A deal comes in for a 12-unit apartment building from one of your brokers. He faxes you a rent roll and a list of expenses.
The asking price is $575,000, and he’s asking for what you want to do. It’s relatively easy to answer the question is this a deal, the answer is usually no, the harder question to answer is; what is the most I would pay for this deal and why?
How to Quickly Analyze an Apartment Building Deal using the 50% Rule
Step 1: Determine your Investment Criteria
Before you can seriously answer this question, you need to decide what your investment criteria are. If you plan to syndicate the deal, you need to answer the same question for your investors.
What is the minimum cash on cash return and average annual return that you and your investors will be happy with?
For example, you might decide that you won’t touch anything with less than a 10% cash on cash return and an overall average annual return of 20%.
If you’re syndicating the deal, you need to decide what returns you want for your investors. What minimum returns will you need to show to attract capital?
Before you can analyze a deal, you need to determine your investment criteria. Otherwise, how will you know if you have a deal?
Step 2: Determine Fair Market Value Using the Cap Rate
We are not going to explain the “cap rate here, but I do want to give you some tips for determining what cap rate you should use in your analysis.
The BEST way to determine what similar properties have sold at is to ask you brokers. Hopefully you’re working with a handful of good brokers who are feeding you deals.
If they’re worth anything, they’ll tell you what the prevailing cap rates are in the area and will send you comps for the area you’re looking in. From that, you can create valuable information about the cap rate and price per unit.
Let’s assume that the prevailing cap rate for your market is 8% for similar buildings. That just means you have a way to assess fair market value, but who’s happy with that? You may decide that you don’t want to get into a building with anything less than a 10 cap, and that is a fine investment criterion.
Knowing the market cap rate is important for estimating the re-sale value and your financial projections later on. Also, it may be unrealistic to look for 10 cap deals in an area where everything else is selling at a 6-cap, make sense?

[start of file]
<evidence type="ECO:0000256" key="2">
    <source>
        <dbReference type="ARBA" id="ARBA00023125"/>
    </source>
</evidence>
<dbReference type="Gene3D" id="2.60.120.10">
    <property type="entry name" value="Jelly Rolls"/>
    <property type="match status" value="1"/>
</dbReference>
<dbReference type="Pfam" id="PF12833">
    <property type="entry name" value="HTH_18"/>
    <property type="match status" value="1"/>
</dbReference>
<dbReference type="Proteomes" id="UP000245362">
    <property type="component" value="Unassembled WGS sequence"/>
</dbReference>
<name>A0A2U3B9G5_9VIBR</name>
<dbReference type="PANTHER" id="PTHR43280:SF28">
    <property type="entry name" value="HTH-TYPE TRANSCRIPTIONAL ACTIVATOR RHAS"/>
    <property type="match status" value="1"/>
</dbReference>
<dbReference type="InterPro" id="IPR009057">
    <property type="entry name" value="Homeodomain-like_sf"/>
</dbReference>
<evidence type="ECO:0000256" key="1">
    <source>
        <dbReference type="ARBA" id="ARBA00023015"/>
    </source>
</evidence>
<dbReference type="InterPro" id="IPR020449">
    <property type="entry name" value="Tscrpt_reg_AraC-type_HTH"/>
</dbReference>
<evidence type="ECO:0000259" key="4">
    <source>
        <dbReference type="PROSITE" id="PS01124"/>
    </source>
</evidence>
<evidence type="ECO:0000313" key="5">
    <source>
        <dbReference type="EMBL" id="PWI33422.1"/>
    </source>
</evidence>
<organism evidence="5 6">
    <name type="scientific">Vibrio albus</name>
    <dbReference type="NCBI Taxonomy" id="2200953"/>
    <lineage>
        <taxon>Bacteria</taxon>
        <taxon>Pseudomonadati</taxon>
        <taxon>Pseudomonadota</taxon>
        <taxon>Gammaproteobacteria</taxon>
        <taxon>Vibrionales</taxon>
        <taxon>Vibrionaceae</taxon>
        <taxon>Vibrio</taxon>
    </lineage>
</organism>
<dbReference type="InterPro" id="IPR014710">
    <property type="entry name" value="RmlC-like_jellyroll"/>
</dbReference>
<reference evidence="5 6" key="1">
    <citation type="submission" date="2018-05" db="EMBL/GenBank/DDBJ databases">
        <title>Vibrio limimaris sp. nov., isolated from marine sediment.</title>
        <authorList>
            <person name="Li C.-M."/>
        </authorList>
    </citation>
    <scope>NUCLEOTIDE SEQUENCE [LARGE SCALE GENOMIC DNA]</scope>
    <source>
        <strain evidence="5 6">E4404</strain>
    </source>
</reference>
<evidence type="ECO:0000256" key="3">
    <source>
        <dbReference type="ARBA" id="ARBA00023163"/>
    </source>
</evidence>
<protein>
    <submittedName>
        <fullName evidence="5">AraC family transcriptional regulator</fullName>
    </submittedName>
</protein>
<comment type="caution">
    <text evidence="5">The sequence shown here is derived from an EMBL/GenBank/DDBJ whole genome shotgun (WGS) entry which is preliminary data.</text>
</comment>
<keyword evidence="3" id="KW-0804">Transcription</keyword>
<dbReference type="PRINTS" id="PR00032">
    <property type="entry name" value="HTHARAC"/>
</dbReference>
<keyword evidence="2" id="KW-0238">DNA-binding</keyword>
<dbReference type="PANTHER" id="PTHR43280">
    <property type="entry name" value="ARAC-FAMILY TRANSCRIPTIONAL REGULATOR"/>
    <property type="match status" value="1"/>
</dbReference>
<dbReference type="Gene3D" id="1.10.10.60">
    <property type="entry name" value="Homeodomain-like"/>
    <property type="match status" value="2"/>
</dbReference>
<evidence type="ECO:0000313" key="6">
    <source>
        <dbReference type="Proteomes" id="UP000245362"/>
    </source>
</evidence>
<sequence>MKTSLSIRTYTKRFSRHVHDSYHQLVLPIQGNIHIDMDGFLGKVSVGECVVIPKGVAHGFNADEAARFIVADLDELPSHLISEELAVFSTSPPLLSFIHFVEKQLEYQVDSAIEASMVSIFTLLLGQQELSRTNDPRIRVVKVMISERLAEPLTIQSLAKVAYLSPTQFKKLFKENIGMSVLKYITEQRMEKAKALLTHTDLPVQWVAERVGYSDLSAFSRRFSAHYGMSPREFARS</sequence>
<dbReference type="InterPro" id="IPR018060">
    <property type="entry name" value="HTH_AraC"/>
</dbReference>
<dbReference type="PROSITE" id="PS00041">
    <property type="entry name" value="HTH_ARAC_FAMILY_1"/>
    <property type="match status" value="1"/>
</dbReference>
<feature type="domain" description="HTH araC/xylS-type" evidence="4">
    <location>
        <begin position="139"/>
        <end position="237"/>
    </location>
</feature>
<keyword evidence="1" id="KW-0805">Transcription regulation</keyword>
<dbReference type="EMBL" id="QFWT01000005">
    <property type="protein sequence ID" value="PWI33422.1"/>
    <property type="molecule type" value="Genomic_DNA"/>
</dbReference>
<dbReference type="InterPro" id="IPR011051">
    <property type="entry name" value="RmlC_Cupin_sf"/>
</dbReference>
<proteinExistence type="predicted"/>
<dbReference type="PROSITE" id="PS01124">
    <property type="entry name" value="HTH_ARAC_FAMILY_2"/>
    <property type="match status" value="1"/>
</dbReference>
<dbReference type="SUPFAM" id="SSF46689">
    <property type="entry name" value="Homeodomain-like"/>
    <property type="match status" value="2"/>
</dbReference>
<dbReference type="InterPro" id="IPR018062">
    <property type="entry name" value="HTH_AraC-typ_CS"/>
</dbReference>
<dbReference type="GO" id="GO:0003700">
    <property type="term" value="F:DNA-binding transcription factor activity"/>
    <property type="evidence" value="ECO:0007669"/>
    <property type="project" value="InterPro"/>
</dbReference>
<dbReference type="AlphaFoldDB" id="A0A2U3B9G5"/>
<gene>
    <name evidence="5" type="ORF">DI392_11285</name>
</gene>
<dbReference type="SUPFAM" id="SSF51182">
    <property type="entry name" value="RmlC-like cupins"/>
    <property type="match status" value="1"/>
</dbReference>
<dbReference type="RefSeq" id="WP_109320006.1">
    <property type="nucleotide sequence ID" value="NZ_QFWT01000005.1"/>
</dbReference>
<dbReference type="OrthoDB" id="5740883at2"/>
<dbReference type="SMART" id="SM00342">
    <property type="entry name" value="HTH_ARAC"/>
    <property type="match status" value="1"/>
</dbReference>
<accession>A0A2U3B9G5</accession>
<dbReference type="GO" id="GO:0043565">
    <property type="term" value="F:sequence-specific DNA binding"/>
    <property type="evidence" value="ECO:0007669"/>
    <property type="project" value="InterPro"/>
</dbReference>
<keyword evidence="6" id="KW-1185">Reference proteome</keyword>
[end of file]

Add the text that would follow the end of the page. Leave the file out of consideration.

Step 3: Assess the Value of the Building Using the 50% Rule
Now you can quickly assess what you want to pay for any deal that comes in. Assume the seller is reporting gross scheduled income of $100,000. In our income projections, we will use an occupancy rate of 90% unless the seller provides a lower number. If the reported expenses are less than 50% of income, then ignore what’s reported and use 50% to calculate the Net Operating Income (NOI).
Apply your desired cap rate to get the current valuation of the building:
If the asking price is above $450,000, you can now quickly get back to the broker and say that the fundamentals aren’t right. You can say that the expenses are clearly under-reported, or the vacancy rate, etc. You might say, the expenses are way low. Assuming 50% of expenses, and using the reported rental income, in order to get at my desired cap rate, I could spend no more than $425,000 and see how flexible the buyer is.
Using the 50% rule makes it easy to quickly answer the question “what is the most I could pay for this apartment building investment deal and why? It will save you tons of timing in phase 1 of the analysis and makes you more responsive when a deal first comes in.
When speed and experience are important and crucial to your commercial real estate investing success, a principal at Winston Rowe & Associates is always available to speak with prospective clients.
They can be contacted at 248-246-2243 or visit them out online at http://www.winstonrowe.com